Here's something. Blogging about poetry has prompted me to write about a larger number of poets than when I was only seeking to write about poets and poetry primarily for conference presentations and print publication. For those venues, the convention is to concentrate on one or two poets at a time.
At the conferences, people tend to present on a poet and a theme (i.e. Langston Hughes and the Blues Ethos; Phillis Wheatley and early America). Journal articles follow a similar path. By and large, the genre of literary academic discourse concentrates on relatively few authors.
In a way, that focus makes sense, especially since conference presentations are such a driving force in the profession. Effective 15 to 20 minute presentations are, it seems, primarily designed to expose listeners to information about one or two poets at a time, not 10 or 20. As a result, when scholars expand their conference presentations into scholarly articles, they are inclined to write more about a few individual writers, certainly not dozens.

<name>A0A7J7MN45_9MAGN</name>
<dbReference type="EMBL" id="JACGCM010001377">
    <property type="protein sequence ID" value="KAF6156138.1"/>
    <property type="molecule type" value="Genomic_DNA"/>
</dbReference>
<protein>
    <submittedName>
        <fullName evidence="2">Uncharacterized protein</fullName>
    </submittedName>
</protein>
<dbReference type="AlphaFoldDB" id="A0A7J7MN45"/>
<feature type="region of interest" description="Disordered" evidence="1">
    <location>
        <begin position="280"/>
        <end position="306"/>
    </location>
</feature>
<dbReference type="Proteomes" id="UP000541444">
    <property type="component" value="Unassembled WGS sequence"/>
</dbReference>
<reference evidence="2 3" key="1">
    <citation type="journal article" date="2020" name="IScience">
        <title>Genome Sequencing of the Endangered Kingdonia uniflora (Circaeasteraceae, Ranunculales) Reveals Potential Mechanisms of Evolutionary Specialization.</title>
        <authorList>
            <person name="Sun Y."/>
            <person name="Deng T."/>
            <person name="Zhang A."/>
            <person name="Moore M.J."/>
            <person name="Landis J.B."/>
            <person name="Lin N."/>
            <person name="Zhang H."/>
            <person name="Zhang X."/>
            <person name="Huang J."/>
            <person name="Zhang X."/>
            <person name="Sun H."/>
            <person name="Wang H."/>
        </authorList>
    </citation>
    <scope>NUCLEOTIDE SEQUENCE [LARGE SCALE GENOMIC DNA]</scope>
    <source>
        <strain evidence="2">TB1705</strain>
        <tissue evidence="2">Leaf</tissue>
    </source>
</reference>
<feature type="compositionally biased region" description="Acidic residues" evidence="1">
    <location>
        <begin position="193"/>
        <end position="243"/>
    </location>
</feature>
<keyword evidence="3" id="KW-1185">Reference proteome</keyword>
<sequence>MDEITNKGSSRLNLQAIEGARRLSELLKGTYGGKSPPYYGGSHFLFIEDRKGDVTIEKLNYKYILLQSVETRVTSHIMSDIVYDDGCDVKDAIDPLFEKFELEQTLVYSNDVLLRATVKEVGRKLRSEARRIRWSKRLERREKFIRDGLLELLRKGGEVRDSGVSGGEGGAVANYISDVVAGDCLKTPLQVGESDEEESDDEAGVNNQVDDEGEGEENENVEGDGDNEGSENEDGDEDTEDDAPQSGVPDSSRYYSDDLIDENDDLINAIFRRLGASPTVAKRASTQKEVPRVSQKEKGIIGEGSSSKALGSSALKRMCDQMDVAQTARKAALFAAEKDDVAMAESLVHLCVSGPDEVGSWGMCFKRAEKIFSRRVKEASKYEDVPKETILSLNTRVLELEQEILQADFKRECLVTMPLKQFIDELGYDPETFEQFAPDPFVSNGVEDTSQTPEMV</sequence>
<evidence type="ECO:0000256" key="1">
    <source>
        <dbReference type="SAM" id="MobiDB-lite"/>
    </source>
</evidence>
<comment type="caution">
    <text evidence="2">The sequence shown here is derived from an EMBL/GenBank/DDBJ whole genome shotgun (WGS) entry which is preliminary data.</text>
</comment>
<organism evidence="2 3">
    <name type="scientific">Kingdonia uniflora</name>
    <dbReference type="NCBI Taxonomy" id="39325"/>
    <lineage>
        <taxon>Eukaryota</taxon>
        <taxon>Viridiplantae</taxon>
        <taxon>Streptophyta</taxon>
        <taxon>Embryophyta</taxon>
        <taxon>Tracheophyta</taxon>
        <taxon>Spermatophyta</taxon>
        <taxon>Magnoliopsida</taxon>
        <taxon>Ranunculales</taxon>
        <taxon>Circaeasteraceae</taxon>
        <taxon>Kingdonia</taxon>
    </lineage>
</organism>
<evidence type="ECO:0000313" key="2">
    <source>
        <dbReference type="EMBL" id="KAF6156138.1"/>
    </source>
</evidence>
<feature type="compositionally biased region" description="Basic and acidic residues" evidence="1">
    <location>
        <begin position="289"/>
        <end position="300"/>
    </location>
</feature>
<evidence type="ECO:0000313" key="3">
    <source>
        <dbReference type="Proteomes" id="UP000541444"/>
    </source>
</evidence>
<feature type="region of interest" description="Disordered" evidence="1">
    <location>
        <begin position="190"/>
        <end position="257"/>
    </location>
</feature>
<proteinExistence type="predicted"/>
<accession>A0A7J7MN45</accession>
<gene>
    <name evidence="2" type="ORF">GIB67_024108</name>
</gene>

Covering poets on my blog over the years inclined me to alter some of my practices. Granted, researching and writing a book about the Black Arts Movement gave me invaluable experience thinking about a range of literary figures and editors. Still, the serialized nature of blogging everyday about poets and following "news" items on poetry demanded that I cast a large net.
Writing about trends in poetry, producing timelines, and compiling poetry lists necessarily means that I'll need to reference a larger number of poets than I would, for instance, in a typical conference presentation. I'm slowly moving toward more concentrated work on my next book project, which means I'll shift toward a clearer focus and a treatment of a smaller number of writers. However, my blogging habits and experiences might lead me to place even individual writers in a larger context than I otherwise would.
• My work as a Blogger vs. my work as an Author
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